Question: Are tools publicly available to generate content-location? Answer: 6-12 months from now, we should have them available. Jacob said he will, and others in the room indicated that they would also.
Question: Why is nobody using content-location? This seems telling. Answer: Content-location mostly applies to mailing web pages; new composition generally implies use of content-id. Many existing implementations receive but do not send content-location because there is one widely deployed implementation that does not receive it. People are waiting for this deployed product to receive it. We were assured that this product will soon handle received content-location.
We need two independent implementations generating to take any feature to draft. Question: Is it OK if one of the implementations is a test implementation? Ned Freed's Answer: YES!
It will be interesting to see whether content-location proves to be really useful by many, if any implementations. In any case, this is not something to worry about until at least 6 months from now, which is when MHTML will become eligible for moving to DRAFT. If content-location does not find broad implementation and use, perhaps it is actually not needed. We should not falsely force implementation of any features that do not actually deliver services of value. It is better to shed non-useful features in the move to DRAFT status.
IV. The Informational Draft
ftp://ftp.dsv.su.se/users/jpalme/draft-ietf-mhtml-info-09.txt. If someone has the time to read it, we could check it chapter by chapter:
a. Implementation methods
b. Problems with rewriting URIs when copying HTML documents
c. Caching of body parts
d. Recipients which cannot handle the Multipart/related Content-Type
e. Use of the Content-Type: Multipart/alternative
f. Recipient may not have full Internet connectivity
g. Encoding of non-ascii characters
h. Conversion from HTTP to MIME
It was observed that the Informational RFC Draft might have two purposes, and thus be broken into two separate documents. One would be a story (marketing document) about what MHTML is about. The other would be an implementors guide published as an Informational RFC.
Question: How can we make sure that people not already familiar with this group's work can and will find out about the new work that flows out of implementation experiences, which will be incrementally added to the Internet-Draft "implementors guide? We cannot refer to an Internet-Draft in a Proposed Standard RFC. Can we somehow refer to an Internet-Draft as a "work in progress" which provides useful information for implementors?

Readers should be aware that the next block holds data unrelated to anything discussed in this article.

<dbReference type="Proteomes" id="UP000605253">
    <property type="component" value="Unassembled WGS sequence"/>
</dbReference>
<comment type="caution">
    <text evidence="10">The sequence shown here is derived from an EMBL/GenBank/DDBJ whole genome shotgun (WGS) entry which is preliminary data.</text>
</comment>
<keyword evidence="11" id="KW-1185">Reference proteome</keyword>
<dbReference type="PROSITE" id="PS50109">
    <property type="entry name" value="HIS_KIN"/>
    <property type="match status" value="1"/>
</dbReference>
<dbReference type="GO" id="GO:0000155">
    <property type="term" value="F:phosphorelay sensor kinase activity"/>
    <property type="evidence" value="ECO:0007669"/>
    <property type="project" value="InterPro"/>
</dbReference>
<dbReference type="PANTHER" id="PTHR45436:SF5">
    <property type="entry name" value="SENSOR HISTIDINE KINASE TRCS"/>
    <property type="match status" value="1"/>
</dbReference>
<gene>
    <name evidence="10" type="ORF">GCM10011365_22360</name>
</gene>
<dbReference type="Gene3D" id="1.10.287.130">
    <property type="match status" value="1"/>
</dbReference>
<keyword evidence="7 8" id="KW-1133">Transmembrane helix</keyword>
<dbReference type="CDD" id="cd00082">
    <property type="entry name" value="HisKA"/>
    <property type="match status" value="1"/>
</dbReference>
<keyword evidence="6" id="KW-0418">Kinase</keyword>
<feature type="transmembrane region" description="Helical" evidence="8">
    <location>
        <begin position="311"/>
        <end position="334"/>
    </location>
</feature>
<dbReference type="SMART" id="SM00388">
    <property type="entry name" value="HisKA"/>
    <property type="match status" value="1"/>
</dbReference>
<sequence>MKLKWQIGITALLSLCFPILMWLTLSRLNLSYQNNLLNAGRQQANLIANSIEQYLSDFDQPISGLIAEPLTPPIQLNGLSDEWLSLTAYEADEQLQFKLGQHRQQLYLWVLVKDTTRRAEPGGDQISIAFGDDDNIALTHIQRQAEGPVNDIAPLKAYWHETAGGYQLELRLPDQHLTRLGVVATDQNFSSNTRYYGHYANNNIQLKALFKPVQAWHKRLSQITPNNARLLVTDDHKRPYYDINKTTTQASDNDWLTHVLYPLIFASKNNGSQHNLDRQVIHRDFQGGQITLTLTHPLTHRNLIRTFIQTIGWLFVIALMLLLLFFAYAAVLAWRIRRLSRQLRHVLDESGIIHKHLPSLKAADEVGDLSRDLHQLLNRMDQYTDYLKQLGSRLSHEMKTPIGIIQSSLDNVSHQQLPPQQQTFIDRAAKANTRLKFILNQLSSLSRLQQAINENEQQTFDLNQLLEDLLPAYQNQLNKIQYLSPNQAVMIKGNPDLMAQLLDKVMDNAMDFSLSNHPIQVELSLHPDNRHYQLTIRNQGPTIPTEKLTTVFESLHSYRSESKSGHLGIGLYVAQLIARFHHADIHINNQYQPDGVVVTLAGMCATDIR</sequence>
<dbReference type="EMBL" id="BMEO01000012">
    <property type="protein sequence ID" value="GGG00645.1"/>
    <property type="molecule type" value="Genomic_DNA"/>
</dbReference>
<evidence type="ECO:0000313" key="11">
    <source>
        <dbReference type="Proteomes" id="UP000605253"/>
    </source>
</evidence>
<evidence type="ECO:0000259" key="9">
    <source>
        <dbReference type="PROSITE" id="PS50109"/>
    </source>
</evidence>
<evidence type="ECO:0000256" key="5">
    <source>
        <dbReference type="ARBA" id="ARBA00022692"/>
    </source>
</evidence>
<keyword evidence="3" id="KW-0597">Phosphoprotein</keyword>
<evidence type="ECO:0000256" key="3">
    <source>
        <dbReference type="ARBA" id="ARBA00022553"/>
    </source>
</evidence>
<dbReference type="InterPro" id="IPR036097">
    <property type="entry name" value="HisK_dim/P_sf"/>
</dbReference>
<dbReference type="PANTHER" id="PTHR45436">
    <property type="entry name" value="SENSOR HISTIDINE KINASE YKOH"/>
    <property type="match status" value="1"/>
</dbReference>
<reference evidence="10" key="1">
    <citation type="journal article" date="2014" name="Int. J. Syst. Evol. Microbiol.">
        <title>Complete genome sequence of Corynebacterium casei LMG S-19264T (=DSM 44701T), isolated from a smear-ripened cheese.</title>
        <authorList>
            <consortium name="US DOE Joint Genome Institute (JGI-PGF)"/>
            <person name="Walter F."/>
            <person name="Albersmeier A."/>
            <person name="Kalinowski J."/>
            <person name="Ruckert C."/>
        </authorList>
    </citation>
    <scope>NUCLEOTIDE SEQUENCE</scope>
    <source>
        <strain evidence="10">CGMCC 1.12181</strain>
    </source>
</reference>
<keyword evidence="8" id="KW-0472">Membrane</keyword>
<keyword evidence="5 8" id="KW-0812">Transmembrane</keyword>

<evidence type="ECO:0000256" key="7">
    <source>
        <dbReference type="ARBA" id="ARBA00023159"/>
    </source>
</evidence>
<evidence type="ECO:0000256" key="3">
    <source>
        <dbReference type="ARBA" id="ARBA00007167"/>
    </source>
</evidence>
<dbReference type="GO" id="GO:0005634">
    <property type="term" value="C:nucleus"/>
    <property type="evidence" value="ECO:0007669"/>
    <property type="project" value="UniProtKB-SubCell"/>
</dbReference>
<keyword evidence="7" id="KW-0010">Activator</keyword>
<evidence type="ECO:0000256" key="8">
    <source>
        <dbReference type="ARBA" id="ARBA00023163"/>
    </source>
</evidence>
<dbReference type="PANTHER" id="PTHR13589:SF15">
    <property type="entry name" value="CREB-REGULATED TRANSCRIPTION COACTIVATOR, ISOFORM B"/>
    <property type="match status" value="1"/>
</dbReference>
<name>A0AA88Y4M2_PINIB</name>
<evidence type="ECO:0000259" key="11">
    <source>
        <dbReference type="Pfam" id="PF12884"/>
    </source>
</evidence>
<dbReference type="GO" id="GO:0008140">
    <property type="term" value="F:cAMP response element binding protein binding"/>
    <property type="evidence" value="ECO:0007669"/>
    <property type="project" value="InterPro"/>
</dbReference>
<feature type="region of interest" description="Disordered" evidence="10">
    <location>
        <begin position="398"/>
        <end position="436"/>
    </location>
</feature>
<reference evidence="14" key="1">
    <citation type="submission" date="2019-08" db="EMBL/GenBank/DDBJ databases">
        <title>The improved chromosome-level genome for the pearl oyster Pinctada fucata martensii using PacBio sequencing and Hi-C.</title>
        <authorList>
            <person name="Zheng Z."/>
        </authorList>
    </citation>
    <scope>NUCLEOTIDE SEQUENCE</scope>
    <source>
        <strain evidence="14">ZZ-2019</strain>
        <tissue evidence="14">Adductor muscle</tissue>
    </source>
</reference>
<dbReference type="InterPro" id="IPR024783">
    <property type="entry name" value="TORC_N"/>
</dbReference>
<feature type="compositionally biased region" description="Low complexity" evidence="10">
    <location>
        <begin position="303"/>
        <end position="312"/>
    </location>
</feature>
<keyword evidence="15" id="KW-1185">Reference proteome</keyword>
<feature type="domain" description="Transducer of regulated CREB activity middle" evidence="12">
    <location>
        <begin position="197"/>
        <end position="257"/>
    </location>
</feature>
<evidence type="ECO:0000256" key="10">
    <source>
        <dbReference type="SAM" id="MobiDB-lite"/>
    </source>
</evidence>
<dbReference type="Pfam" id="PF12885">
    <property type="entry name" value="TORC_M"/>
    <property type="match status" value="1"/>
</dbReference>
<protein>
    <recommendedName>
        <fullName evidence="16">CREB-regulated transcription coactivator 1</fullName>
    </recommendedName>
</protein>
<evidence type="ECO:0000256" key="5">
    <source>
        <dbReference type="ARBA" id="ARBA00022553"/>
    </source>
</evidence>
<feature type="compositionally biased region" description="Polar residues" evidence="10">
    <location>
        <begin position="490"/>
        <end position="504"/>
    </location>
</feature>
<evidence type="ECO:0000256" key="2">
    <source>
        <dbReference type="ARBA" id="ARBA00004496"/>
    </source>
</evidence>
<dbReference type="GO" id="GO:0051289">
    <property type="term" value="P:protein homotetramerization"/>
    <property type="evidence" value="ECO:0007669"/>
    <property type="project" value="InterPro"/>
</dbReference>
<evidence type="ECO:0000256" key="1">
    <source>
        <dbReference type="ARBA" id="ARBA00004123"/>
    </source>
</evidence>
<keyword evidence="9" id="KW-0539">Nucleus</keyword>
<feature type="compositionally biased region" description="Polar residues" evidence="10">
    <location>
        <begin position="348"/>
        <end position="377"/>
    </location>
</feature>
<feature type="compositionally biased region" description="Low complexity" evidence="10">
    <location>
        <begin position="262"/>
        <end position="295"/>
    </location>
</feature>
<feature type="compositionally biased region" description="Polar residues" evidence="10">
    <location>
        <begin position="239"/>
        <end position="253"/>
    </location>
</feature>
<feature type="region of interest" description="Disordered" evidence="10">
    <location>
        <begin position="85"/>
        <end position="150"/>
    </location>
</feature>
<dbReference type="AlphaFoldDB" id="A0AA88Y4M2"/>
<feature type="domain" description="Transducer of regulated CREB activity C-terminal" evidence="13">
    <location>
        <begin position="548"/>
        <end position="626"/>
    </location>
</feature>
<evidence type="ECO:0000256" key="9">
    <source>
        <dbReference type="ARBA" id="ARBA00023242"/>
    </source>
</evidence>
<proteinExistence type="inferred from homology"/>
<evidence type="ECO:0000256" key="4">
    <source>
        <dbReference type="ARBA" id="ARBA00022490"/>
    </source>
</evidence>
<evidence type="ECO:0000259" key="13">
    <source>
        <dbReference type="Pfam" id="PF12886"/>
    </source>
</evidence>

Jacob pointed out that the Informational document contains a collection of ideas on how to implement. But he has not received much feedback. Perhaps publishing as an Informational RFC would generate more feedback.
It was suggested to bring the Information Internet-Draft to WG last call to get people to read and comment on it. This will greatly increase its value to implementors, and provide new information to be included. Then it will hopefully be regularly recycled with new information over the next 6 months of implementation effort.
The main issue is whether or not this informational draft will have to be revised as we get more experience, or whether we should attempt to freeze it now, and then find that this might be premature. Not that we should not publish -- just that we should not go to RFC too soon.`
One proposal is to put a work-in-progress reference in the standards-track document to encourage more reading/comments, and to go with a WG last call to will generate feedback and give us a good reading on whether or not to immediately pursue it further. Silence indicated consensus on this conclusion.
V. Any Other Issues
None were put forth. The one-hour meeting then closed 10 minutes early. End of mhtml minutes from meeting at IETF-41 in Los Angeles.